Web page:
I believe assigning a person to function as the point person to coordinate resources and obtain available grant funding to identify and arrest drug dealers and traffickers providing methamphetamine, heroin, and cocaine to people in our county is one of the biggest needs of the Sheriff’s Department.

9. With a police officer and corrections officer shortage, do you expect to deal with overtime or do you support the need for more part-time officers to deal with possible overtime?

Fortunately, Morgan County has two outstanding colleges that have an ample number of candidates to work at the Morgan County Detention Facility. Many of these young adults have an interest and desire to become part of the law enforcement community. Part-time correctional staff will only be used if a trained deputy assigned to corrections is present.

10. How do you define public safety and what policies and practices are you planning on implementing to help ensure it?

I would tend to describe public safety as it relates to the Morgan County Sheriff’s Department as providing services as mandated by law for the safety of the public, proactively and re-actively addressing quality of life issues. This would include responding to calls for service and assisting a person having quality of life issues such as crime victims, mental health issues, drug addiction, alcoholism, truancy or juvenile problems, fires, vehicle crashes, natural disasters, and medical issues. I have no new policies or practices to address public safety issues. We will do as we have always done, address the situation and provide the necessary resources that are available. Public safety is our primary reason for doing this job.

11. In what way will you implement current and available technology advancements to the Morgan County Sheriff’s Department? What benefits do you believe they will have on public and officer safety?

Currently, all Morgan County squad cars are equipped with in-car video systems. These systems will all need to be replaced in the near future. I am hoping to implement the use of body cameras into the in-car video system. I think this will improve public safety and reduce civil liability.

12. What is your experience with setting up a budget and using it to make sure staff, equipment, and building needs are met?

I have been in charge of the Morgan County budget for the past ten years. Sheriff Duvendack takes great pride in staying within our budget and being cost efficient. With this in mind, I have used creative ways to acquire computer equipment, office furniture, vehicles, and several other items that are needed for his department. My understanding and preparation of budgeting is why we have stayed within our budget over the past ten years.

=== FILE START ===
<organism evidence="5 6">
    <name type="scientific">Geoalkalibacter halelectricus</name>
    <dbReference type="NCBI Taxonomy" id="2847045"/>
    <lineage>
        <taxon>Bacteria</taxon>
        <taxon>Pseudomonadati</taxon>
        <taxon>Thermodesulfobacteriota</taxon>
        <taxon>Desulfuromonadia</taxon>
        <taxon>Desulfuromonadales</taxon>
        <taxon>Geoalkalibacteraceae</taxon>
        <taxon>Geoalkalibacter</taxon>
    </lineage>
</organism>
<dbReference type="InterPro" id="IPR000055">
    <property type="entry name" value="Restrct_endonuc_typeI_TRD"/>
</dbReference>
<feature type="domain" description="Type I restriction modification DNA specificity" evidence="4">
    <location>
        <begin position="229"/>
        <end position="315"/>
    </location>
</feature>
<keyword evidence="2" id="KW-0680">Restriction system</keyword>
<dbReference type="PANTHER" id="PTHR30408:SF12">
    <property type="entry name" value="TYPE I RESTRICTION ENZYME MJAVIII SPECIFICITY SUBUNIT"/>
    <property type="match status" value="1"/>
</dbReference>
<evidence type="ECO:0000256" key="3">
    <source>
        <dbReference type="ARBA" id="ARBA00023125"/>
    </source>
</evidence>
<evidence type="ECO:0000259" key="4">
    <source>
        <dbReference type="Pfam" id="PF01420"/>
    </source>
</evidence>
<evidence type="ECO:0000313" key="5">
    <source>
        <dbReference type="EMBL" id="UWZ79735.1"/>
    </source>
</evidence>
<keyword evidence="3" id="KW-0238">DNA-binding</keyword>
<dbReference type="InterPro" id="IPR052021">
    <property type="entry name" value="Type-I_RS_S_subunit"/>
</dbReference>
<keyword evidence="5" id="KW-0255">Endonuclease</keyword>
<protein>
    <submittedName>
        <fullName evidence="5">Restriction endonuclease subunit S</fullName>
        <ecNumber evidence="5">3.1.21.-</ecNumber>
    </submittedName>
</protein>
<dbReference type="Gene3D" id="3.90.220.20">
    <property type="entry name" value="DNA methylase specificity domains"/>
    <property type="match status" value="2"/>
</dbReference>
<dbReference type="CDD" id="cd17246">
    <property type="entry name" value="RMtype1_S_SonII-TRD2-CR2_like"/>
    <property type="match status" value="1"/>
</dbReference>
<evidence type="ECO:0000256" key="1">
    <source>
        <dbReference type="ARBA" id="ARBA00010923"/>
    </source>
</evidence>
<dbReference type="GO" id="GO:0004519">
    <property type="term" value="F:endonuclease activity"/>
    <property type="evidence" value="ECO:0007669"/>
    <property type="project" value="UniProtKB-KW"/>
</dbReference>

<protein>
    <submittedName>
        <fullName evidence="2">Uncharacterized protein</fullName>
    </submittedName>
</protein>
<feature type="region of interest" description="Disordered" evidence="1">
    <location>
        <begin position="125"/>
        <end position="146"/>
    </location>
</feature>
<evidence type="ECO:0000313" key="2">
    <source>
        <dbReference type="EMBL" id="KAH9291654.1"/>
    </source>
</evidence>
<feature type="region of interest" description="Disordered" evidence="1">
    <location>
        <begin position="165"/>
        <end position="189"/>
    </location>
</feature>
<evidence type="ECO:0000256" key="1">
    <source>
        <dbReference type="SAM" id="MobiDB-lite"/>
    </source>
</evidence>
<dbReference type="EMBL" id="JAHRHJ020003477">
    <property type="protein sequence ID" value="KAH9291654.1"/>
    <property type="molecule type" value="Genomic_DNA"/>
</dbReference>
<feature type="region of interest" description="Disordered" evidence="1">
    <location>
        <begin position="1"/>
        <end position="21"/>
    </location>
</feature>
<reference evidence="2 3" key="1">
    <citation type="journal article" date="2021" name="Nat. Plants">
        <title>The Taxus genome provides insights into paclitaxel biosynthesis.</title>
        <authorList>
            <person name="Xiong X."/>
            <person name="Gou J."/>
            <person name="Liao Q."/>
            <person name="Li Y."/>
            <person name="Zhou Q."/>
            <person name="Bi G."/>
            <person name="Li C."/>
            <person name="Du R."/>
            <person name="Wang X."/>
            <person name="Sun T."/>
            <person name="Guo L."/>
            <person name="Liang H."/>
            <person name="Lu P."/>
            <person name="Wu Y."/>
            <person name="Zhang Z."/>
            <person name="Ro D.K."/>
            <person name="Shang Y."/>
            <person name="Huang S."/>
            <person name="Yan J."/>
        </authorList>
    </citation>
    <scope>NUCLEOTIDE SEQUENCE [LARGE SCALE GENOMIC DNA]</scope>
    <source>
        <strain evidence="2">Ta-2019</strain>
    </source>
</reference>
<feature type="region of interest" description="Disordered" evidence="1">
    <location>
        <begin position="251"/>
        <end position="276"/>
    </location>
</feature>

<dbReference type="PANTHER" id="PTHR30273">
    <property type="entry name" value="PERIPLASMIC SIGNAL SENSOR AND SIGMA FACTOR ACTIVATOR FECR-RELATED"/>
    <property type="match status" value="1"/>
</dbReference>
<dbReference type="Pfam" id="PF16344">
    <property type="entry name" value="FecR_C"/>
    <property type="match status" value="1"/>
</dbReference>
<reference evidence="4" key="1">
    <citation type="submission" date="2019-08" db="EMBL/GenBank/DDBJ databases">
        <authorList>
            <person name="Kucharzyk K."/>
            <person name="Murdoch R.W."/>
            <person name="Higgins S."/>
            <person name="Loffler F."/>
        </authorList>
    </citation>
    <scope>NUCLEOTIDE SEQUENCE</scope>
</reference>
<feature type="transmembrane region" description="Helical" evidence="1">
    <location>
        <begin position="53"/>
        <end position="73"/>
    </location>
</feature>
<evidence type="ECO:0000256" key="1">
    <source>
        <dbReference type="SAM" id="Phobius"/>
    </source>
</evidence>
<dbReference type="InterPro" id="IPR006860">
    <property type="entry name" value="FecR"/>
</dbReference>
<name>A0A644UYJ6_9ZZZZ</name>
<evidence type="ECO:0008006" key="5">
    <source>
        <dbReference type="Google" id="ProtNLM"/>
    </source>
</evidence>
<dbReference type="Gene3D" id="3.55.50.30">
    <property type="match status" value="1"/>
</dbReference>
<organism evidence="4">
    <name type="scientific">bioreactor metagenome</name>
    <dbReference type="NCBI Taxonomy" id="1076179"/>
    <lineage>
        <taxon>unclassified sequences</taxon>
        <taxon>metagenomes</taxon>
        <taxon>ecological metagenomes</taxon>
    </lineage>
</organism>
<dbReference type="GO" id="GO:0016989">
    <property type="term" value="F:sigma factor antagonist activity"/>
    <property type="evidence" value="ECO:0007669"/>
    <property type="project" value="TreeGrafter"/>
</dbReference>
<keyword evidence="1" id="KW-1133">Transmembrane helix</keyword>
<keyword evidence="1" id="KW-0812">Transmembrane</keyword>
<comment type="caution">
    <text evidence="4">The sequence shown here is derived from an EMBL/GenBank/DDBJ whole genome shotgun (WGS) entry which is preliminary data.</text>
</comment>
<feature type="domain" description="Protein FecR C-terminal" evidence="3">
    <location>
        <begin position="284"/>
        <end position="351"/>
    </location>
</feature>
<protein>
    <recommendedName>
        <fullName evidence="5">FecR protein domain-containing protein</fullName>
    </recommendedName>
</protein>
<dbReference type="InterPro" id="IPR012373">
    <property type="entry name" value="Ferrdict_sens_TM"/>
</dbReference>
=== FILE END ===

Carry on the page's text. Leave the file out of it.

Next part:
13. Would you encourage your deputies to talk to first time offenders, especially juveniles, as an effort to teach them the error of their ways?

If I am fortunate enough to have the people of Morgan County elect me as Sheriff, the Deputies at that time will be thinking “how would I like to have my son treated if a policeman was talking to him as a first time offender,” and I know this, because I will re-enforce the “Golden Rule” concept to the Deputies and the Supervisors. I can assure you that the majority of Deputies at the jail, on patrol and in investigations, take the time to treat people in this manner while providing great customer service.

14. If you were elected, describe how the sheriff’s department would look/be four years from now?

You learn a lot from this process, although it can be frustrating at times. That being said, I have been tasked with labor negotiations, budgeting, and many other administrative and personnel functions over the last 11 years. I’ve found innovative ways to start or fund programs; such as a $75,000 grant to purchase a fully equipped K-9 vehicle. I would like to implement some risk management initiatives by exploring some online training programs for legal updates, improving our policy and procedure manual to provide better guidance for officers and supervisors, especially as it relates to low frequency high liability issues such as pursuits and use of deadly force. I believe after four years you will see a more professional group of deputies with the attitude to protect your safety, your family, and your home.

15. Personal Bio Information here: Anything you wish to ad about yourself.

I began my law enforcement career at the Morgan County Sheriff’s

Office 31 years ago in May of 1986. While attending Eastern Illinois University, I was hired by

then Morgan County Sheriff Henry Jackson as a part-time dispatcher and corrections officer.

After graduating from college, I returned to Jacksonville to work as a full-time corrections

officer at the Morgan County Detention Center. In 1994, I became a Merit Deputy assigned to

the Patrol Division, where I served for 10 years. In 2004, I was then assigned to the

Detectives Division and promoted to the rank of Sergeant by former Morgan County Sheriff Jim

Robson. On December 1, 2006, I was appointed Chief Deputy Sheriff of the Morgan County

Sheriff’s Office by Sheriff Randy Duvendack and later to Lieutenant.


I am a lifelong Morgan County resident and the son of Coach Tom and

Jeanine Carmody. My wife Donna and I have four children, Chad Cantrell, Luke

Cantrell (wife Leah), Grant Carmody, and Molly Carmody, along with three grandchildren. We

are both graduates of Routt High School and currently reside in Jacksonville.